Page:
On May 9th the BBC News website published an article titled “Israel orders Human Rights Watch activist to leave for ‘supporting boycott’“.
On the one hand, readers were told that:
“Israel has ordered the senior representative of Human Rights Watch in the country to leave within 14 days.
The interior ministry said it had terminated the residency permit of Omar Shakir, who is a US citizen, because he had supported a boycott of Israel.”
On the other hand, they were also told that:
“HRW insists that neither it nor Mr Shakir promote boycotts of Israel.”
However, BBC audiences were not told which of those claims is true.
Obviously too, the BBC has ‘forgotten’ that an anti-Israel campaign at FIFA (which it vigorously promoted at the time) was supported by political NGOs including Human Rights Watch. In fact, Shakir even went so far as to fly to Bahrain a year ago to lobby FIFA officials and – as Professor Gerald Steinberg recently noted:
“In the past year alone, HRW pushed divestment from Israeli banks, targeted Israel’s membership in FIFA (the international soccer association), called for arms embargoes and ending security cooperation, lobbied the UN to “blacklist” companies doing business in Israel, and petitioned the International Criminal Court to open prosecutions against Israeli officials.”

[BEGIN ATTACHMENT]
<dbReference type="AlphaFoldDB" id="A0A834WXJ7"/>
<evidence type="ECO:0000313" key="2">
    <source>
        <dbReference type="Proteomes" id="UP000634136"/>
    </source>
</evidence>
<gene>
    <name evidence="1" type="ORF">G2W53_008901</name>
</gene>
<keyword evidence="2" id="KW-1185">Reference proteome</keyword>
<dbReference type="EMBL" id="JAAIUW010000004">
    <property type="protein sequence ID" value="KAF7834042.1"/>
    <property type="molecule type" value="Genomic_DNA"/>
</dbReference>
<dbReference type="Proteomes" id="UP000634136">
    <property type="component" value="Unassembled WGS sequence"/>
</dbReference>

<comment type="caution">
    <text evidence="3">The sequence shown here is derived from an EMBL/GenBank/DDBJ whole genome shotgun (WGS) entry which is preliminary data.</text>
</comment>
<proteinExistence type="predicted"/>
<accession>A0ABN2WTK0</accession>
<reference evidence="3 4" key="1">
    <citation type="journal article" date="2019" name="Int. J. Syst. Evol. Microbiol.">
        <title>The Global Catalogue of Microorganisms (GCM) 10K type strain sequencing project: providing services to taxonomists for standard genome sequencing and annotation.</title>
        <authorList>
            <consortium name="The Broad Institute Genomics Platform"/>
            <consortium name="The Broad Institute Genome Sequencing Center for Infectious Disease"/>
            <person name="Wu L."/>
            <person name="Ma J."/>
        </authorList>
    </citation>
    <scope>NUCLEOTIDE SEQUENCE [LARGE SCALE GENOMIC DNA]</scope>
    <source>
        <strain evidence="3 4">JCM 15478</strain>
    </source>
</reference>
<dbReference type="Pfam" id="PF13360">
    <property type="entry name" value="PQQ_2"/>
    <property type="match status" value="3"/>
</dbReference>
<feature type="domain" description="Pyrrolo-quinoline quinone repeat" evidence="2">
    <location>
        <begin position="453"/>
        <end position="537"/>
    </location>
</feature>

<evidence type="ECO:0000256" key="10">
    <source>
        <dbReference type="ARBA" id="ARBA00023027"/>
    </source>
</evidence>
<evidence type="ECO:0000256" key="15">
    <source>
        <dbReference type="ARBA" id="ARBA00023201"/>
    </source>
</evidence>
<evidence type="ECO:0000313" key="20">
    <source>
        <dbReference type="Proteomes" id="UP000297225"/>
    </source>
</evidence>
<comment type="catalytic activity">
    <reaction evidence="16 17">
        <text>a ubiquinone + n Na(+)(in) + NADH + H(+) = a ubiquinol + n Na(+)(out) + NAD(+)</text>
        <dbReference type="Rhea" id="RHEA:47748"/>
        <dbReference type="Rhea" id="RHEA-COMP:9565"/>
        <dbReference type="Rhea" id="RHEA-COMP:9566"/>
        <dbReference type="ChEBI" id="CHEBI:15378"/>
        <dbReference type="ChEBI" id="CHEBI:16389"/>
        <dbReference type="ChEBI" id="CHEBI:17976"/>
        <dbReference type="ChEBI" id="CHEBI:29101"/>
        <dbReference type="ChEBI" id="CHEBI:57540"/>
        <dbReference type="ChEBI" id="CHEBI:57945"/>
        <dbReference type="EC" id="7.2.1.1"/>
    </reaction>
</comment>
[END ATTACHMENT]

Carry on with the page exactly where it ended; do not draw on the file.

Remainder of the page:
Nevertheless, the BBC chose to devote over 25% of this report’s word count to the amplification of statements from some of its own most quoted and promoted political NGOs.
“This is not about Shakir, but rather about muzzling Human Rights Watch and shutting down criticism of Israel’s rights record,” said Iain Levine, a deputy executive director of the New York-based organisation.
“Compiling dossiers on and deporting human rights defenders is a page out of the Russian or Egyptian security services’ playbook.” […]
Other human rights groups also criticised the expulsion of Mr Shakir.
Amnesty International called it “yet another worrying sign of the country’s growing intolerance of critical voices”.
Israeli organisation B’Tselem, meanwhile, said it was a “sign of the times”.”
In other words, rather than providing audiences with the facts about HRW’s anti-Israel activity which would enhance their understanding of this story, the BBC preferred to amplify the NGO echo-chamber of which it is frequently part.